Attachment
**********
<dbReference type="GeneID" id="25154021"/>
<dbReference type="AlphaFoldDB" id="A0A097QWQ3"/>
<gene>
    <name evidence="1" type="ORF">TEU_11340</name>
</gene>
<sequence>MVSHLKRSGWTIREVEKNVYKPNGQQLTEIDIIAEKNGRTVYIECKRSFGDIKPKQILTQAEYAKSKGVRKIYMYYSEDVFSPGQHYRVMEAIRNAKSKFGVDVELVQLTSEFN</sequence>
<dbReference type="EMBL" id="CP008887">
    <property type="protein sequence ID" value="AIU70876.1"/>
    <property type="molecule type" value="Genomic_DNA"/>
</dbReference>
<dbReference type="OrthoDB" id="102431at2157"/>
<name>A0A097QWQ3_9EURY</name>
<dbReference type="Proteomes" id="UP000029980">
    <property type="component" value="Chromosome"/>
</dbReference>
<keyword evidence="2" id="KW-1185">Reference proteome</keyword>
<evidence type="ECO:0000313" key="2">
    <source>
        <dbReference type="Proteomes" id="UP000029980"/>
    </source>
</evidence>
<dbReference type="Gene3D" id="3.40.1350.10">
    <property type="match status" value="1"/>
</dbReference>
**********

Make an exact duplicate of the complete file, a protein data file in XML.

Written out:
<dbReference type="GeneID" id="25154021"/>
<dbReference type="AlphaFoldDB" id="A0A097QWQ3"/>
<gene>
    <name evidence="1" type="ORF">TEU_11340</name>
</gene>
<sequence>MVSHLKRSGWTIREVEKNVYKPNGQQLTEIDIIAEKNGRTVYIECKRSFGDIKPKQILTQAEYAKSKGVRKIYMYYSEDVFSPGQHYRVMEAIRNAKSKFGVDVELVQLTSEFN</sequence>
<dbReference type="EMBL" id="CP008887">
    <property type="protein sequence ID" value="AIU70876.1"/>
    <property type="molecule type" value="Genomic_DNA"/>
</dbReference>
<dbReference type="OrthoDB" id="102431at2157"/>
<name>A0A097QWQ3_9EURY</name>
<dbReference type="Proteomes" id="UP000029980">
    <property type="component" value="Chromosome"/>
</dbReference>
<keyword evidence="2" id="KW-1185">Reference proteome</keyword>
<evidence type="ECO:0000313" key="2">
    <source>
        <dbReference type="Proteomes" id="UP000029980"/>
    </source>
</evidence>
<dbReference type="Gene3D" id="3.40.1350.10">
    <property type="match status" value="1"/>
</dbReference>